• Susie Csorsz Brown

United we stand...

United we stand, divided they walk all over us

There is truth to the saying that a united front will be stronger than two individuals. What other statement has truth? Your child(ren) has skills that even a highly-paid terrorist negotiator would envy. Your child knows how to work each side of the table, knows strengths and weaknesses of each player, can read every poker face and – perhaps most admirable – can make any other person involved in the deal change their mind with a mere facial expression (you know that lower lip quiver gets you every time). Frighteningly effective.

What’s a parental team to do? You have to remember a few things. Probably easier said than done, in the heat of a hard-core negotiation, but this is doable. Trust me.

First, remember that you are a TEAM. There is no ‘I’ in Team. It is about a unified front (more on that, but it can, actually, be just a front), you against them, two-as-one sort of a thing. That may sound a bit harsh, but remember who your partner in crime is here. Remember who has your back, and make sure you have theirs.

Second, remember that you don’t have to agree with your spouse … but you do have to agree in front of the kids. Argue or discuss after the kids have gone to bed. When asked (read: confronted), do NOT let them get you separate. Do not let them work you against one each other. Remember: Unified. After the extra ears have gone to bed, or left for school, or however else they can get out of earshot, discuss at will. Compromise, or argue or whatever, but get on to or close to the same page. Or agree to disagree and (perhaps most importantly) agree who will be the lead on the conversation when it inevitably comes up again. Because it will, and it will likely be at a most inconvenient time or when your defenses are down.

Third, remember that while you love your kids, and would do anything in the world for them, it is okay to say no. Saying no does not mean you don’t love them. Limits, boundaries, schedules… these are good for your kids. They are not punishment. Repeat after me: It is okay to say no. They will not need extended therapy sessions once they’ve passed puberty, they will not be scarred for life, and they will not grow into hoodlums because they were ‘shorted’ when they were young and have to make up for the lack. Saying yes does not mean you love them more. In fact, the way kids learn to appreciate what they have, and how to develop genuine gratitude is by not always getting what they want the second they indicate that they want it.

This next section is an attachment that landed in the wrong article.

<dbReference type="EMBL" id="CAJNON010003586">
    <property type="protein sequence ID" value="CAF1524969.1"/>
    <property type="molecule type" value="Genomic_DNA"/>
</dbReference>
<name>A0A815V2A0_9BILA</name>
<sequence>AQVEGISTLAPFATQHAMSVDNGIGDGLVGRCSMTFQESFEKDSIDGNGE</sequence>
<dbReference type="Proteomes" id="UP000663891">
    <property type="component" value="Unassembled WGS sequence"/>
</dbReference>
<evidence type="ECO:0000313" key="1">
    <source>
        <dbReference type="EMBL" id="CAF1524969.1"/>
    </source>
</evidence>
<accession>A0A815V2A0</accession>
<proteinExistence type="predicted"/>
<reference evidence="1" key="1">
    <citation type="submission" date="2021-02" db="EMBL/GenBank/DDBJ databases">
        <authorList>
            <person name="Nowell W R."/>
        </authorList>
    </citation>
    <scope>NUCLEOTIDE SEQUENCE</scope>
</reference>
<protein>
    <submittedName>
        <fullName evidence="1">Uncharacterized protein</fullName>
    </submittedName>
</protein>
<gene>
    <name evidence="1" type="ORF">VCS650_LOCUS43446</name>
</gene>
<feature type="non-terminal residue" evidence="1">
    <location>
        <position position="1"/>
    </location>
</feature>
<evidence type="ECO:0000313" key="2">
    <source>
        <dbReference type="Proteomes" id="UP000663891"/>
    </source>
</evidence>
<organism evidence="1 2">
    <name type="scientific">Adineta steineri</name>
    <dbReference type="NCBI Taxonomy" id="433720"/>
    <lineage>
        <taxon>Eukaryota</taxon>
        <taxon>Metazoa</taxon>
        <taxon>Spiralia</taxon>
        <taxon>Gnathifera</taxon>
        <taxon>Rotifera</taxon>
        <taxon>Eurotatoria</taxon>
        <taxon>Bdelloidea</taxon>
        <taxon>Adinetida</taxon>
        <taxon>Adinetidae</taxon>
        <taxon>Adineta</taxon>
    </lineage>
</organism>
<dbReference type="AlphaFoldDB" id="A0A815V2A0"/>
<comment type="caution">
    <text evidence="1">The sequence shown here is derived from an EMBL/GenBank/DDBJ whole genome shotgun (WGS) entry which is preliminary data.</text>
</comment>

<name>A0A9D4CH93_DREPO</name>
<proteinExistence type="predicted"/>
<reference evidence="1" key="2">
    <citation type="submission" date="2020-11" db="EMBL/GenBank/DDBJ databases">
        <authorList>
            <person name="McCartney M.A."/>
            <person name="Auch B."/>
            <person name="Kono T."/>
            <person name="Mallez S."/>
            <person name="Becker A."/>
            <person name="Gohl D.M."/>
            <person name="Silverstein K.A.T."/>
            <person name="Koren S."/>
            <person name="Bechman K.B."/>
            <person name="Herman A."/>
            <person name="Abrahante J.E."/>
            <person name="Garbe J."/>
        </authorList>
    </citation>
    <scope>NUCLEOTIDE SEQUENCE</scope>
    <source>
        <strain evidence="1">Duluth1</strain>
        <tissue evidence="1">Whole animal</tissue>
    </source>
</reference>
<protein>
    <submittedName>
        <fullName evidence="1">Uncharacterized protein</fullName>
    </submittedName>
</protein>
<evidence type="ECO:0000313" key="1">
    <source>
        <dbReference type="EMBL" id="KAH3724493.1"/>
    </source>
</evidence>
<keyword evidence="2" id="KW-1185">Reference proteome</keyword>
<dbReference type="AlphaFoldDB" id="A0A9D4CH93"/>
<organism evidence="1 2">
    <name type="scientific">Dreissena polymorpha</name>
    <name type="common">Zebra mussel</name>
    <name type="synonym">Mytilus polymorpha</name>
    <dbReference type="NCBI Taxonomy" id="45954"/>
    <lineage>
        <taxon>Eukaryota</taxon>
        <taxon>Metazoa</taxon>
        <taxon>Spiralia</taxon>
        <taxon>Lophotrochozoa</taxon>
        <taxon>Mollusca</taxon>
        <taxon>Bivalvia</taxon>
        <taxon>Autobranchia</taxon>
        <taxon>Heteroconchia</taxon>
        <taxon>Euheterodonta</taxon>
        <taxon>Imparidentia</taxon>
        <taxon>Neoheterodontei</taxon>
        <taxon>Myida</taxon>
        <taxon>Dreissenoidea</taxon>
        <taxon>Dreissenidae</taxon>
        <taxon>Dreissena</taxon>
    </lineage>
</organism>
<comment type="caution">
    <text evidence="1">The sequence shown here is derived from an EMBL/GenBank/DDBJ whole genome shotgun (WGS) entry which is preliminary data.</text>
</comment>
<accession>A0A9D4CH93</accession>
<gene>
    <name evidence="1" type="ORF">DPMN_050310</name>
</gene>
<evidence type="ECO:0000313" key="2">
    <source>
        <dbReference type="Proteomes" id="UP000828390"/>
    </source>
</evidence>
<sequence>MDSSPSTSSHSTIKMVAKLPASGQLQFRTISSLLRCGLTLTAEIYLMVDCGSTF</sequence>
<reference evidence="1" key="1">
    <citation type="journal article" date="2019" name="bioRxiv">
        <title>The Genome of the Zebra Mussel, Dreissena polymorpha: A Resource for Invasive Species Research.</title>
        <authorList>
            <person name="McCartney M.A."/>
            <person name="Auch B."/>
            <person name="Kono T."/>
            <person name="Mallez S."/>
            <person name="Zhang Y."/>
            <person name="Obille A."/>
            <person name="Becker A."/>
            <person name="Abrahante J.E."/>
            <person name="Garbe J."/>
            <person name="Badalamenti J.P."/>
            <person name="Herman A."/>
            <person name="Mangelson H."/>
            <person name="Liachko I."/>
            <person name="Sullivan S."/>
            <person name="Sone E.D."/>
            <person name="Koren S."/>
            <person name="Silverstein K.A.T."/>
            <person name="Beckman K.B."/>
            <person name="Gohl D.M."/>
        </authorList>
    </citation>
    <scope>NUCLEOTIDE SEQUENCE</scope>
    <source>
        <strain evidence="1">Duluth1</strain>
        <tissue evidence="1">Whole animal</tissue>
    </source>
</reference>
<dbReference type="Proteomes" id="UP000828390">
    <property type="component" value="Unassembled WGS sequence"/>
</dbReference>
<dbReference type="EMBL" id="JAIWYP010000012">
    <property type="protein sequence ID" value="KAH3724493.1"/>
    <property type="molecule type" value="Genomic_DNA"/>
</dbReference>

Fourth, know that your child(ren) have a memory like a steel trap. You think they’ll forget what they want and go for that proverbial carrot you are holding out in an attempt to distract them from the actual discussion (read: demand) at hand? No. They are on to you, and know that you are trying to distract. They will play with you, make it seem as though they might go for the hoax you are flapping around desperately, but they won’t. They are smarter than that. Am I making them sound like cold-hearted mercenaries? That is completely intentional, believe me.

Fifth, if you cave once, they will learn from their tactics, note your mistakes and they will improve their methodology to get you to cave even quicker the next time. Because there will be a next time, and you will be tested again.

Try to follow these five suggestions, and you too will be able to withstand the onslaught of demands your child has for you.

#gratitude #communication #nagging #parentingunit

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Susie is certified through The Parent Coaching Institute, whose graduates are dedicated to help parents focus on "amplifying the positive, appreciating the good, and valuing the possible in themselves and in their children."  http://www.thepci.org/findcoach/ug/brown-susie-csorsz